There is no good café on George Street**. Perhaps this isn’t that George Street. Perhaps this isn’t that city. Perhaps it’s the definition of good that is at fault. The server at Prêt a Manger is from France. A mere coincidence? He asks you the name of the little girl in Slumdog Millionaire. You oblige. His face is the perfect representation of ‘unbridled happiness.’ Often described as the sun shining though dark clouds. In the ‘real’ world the sun is occupied otherwise.

This is the Tower of Babel. This is the sea of humanity. This is Oxford Circus. This is why people travel: to queue outside Primark to buy a T-shirt worth 100 pennies.  Bringing us to the pressing question: How many pennies do we need to have pennies enough? We shall ponder tonight as we dine, with the bankers looking down from the windows of their glass and steel towers.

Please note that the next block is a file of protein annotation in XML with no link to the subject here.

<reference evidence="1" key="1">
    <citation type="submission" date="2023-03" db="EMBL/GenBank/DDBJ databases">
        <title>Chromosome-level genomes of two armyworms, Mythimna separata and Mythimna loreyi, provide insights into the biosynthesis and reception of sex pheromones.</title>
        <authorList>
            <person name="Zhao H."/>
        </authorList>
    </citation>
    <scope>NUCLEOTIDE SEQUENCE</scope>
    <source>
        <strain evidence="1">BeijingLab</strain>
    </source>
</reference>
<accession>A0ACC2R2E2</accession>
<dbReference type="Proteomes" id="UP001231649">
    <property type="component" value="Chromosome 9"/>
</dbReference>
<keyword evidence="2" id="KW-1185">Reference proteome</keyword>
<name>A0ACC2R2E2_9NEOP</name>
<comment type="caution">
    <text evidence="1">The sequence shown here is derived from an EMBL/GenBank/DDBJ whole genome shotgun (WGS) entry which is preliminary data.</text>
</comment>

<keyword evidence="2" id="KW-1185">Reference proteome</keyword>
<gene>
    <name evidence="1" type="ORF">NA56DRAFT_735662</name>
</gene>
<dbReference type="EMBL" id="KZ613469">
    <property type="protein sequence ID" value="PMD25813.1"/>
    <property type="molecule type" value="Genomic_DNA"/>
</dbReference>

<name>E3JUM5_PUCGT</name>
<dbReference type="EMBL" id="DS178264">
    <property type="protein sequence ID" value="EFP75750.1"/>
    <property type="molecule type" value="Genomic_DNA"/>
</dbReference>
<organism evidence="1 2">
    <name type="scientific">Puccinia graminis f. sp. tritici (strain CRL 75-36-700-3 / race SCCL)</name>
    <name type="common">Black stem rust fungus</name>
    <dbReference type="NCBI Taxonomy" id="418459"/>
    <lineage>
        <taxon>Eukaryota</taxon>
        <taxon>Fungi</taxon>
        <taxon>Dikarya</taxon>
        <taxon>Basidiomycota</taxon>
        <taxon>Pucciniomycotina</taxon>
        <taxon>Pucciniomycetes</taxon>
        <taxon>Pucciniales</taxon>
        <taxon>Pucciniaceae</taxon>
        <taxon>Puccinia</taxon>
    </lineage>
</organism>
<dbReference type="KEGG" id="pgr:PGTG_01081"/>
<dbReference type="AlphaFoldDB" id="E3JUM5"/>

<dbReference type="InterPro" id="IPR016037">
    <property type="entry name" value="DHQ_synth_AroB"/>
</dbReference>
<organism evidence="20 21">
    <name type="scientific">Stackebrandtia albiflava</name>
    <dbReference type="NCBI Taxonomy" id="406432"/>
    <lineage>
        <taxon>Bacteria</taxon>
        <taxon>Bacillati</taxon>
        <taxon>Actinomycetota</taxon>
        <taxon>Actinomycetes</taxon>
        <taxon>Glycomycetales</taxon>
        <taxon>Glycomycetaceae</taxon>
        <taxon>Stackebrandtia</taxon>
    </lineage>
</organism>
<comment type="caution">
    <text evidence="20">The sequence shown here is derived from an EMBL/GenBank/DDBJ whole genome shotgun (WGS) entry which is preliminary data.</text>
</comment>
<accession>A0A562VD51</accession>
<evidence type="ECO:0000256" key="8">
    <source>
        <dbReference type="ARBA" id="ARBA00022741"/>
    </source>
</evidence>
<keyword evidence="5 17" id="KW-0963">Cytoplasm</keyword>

It is late afternoon. Babies and dogs are walking along the marina. I am birdwatching with my eyes closed***. Four hours later the river will turn blue.

* Finding India in Unexpected Places by Sujata Bhat, World Poems on the Underground.

**For A Good Café on George Street by The Rosie Taylor Project a lovely song click here.
***Birdwatching with your eyes closed by Simon Barnes. More on that shortly.

Wednesday, 9 May 2012

New York City

 After Leonard Cohen, Famous Blue Raincoat

There’s rain in the morning, the mid of December
I am looking for coffee and someplace to wander